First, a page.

NEWS ANALYSIS: A pair of new reports takes aim at Android security, but there are steps users can take and the sky isn't falling.
Another day and yet another set of reports alleging insecurity in the Android mobile operating system. This week, not one, but two reports came out detailing security risks in Android.
One of the reports
, issued by security vendor FireEye on Aug. 20, deals with Secure Sockets Layer (SSL) security, or lack thereof, in Android apps.
The FireEye researchers found that approximately 68 percent of the 1,000 most downloaded free applications available in the Google Play store have some form of SSL-related security risk.
Among the issues that FireEye uncovered is the fact that across apps that claim to be using SSL, approximately 73 percent did not actually check the SSL certificates for authenticity. FireEye also found that 8 percent of apps did not actually check the hostname on the certificate. The way that SSL works, a certificate should be issued for a specific hostname to be valid.
The issue of bad SSL in mobile apps and specifically Android is not a new topic. In fact, it was recently discussed in great detail during the Defcon conference earlier this month, where a pair of security researchers from LinkedIn detailed
multiple SSL-related mobile flaws. As is the case in the FireEye research, the LinkedIn researchers also found certificate and hostname checking to be lacking.
While the SSL issues detailed by the FireEye and LinkedIn researchers deal with how third-party apps use SSL, there are other flaws in Android itself that have been discussed this past week.
In a paper
released on Aug. 22, University of California at Riverside and University of Michigan researchers detailed how they could attack Gmail on Android with a 92 percent success rate.
"The security of smartphone GUI frameworks remains an important yet under-scrutinized topic," the research paper abstract states. "In this paper, we report that on the Android system (and likely other OSes), a weaker form of GUI confidentiality can be breached in the form of UI state (not the pixels) by a background app without requiring any permissions."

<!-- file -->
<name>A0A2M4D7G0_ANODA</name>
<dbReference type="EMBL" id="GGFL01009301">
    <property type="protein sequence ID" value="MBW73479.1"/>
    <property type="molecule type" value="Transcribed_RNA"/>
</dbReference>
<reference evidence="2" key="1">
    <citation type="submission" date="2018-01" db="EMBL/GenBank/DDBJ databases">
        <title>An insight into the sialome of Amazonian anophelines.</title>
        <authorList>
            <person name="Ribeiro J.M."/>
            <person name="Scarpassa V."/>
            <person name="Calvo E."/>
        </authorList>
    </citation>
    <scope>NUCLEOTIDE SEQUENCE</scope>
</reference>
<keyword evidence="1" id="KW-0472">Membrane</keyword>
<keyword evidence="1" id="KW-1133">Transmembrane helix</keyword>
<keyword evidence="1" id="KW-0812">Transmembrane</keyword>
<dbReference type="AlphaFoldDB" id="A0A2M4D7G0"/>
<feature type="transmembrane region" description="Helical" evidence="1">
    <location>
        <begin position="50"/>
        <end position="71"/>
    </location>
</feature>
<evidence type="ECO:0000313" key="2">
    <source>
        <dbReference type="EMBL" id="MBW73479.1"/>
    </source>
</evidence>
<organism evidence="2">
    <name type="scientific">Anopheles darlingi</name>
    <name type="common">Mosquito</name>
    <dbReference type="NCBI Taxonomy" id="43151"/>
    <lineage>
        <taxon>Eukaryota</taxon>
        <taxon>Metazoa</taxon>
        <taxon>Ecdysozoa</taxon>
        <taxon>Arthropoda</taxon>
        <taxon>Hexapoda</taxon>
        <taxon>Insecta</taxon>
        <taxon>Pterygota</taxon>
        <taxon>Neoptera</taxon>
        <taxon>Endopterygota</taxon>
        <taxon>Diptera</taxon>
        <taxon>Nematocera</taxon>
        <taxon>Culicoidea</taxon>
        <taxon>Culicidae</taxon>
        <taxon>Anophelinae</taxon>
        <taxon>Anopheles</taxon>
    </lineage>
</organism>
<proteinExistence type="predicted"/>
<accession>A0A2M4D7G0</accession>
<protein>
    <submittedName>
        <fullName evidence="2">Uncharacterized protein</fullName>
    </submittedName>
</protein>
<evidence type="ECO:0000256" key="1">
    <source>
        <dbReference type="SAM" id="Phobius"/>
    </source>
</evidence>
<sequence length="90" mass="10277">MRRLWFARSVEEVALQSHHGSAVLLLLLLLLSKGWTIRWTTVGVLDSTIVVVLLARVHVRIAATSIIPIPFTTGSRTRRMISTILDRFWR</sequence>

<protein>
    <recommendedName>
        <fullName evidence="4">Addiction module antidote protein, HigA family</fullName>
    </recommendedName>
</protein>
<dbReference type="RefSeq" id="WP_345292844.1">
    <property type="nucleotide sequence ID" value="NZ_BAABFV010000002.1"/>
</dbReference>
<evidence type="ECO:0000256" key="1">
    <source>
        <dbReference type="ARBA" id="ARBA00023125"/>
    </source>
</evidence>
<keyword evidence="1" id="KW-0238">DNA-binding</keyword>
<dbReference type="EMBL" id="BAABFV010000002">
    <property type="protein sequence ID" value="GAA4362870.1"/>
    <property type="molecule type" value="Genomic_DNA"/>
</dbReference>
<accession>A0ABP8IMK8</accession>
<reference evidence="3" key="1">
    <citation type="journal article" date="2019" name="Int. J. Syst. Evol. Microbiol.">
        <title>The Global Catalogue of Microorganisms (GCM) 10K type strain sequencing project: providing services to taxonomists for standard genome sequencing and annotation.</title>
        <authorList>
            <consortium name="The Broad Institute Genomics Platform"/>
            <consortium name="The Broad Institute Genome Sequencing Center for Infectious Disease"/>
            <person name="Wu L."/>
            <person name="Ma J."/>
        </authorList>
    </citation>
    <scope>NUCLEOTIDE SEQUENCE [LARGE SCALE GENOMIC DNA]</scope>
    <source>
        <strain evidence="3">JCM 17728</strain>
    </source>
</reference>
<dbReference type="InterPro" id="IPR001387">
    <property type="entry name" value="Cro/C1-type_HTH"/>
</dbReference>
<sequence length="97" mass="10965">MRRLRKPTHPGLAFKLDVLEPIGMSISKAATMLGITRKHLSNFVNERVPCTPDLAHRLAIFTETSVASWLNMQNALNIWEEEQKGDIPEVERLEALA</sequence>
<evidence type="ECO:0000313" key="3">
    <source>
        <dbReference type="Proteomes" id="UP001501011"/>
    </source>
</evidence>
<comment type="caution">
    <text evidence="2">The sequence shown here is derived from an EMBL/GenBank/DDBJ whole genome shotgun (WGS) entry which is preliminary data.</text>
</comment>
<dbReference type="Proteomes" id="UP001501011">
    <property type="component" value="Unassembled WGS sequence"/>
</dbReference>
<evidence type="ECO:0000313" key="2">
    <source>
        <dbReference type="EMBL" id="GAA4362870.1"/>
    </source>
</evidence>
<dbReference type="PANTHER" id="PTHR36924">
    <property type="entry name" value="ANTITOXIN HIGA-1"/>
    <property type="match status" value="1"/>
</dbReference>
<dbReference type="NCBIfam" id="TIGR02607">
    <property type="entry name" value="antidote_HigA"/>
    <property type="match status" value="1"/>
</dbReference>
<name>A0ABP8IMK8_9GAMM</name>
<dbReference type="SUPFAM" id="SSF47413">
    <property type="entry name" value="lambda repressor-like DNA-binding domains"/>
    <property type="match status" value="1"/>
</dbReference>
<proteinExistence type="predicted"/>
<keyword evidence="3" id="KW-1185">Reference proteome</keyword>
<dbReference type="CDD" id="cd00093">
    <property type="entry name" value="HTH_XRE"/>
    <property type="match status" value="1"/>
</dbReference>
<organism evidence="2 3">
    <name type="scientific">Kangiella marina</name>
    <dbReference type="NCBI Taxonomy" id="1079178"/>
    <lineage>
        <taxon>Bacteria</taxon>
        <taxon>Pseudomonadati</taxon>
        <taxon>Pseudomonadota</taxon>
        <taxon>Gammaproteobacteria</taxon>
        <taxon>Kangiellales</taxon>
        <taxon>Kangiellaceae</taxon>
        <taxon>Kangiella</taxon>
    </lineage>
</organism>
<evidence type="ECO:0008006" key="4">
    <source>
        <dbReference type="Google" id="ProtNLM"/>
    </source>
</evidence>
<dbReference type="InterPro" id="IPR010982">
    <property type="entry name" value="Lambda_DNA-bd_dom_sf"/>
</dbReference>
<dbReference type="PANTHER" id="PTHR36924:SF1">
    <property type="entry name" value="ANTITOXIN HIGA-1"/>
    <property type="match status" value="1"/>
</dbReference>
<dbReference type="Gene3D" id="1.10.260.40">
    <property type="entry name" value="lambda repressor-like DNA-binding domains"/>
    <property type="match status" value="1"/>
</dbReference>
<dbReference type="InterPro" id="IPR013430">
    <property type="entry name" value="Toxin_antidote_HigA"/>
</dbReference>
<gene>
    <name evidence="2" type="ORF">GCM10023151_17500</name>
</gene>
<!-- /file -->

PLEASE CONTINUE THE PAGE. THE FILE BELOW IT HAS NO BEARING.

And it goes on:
So to recap, many popular apps don't properly implement SSL, which could enable user information to be compromised. Adding further insult to injury, it's possible that a malicious app could steal information from an Android user interface.
How to Reduce the Risk
These are serious concerns and should not be dismissed lightly. That said, there are ways that users can reduce the risk.
In the case of apps not using SSL securely, the way an attacker would exploit that flaw is by way of some form of man-in-the-middle (MiTM) attack. In those attacks, the data is intercepted at some point in the network path, potentially at a WiFi access point. Using a virtual private network (VPN) at unknown access points or in public places is always a good idea and a best practice that might reduce the risk.
UI-related attacks require that the user somehow download or is infected by a malicious app first. Again, standard best practice Internet hygiene is a good idea here. Reduce such risk by not downloading apps from outside of the Google Play store. While it is possible that apps in Google Play could be at risk, Google has its own scanning effort to help identify malicious apps that should reduce the potential exposure.
Certainly Android is a platform with very active security research activity, and there are legitimate concerns to be dealt with. The sky, however, is not falling; with security research comes awareness of issues, which hopefully leads to better security outcomes.
Sean Michael Kerner is a senior editor at
InternetNews.com. Follow him on Twitter @TechJournalist.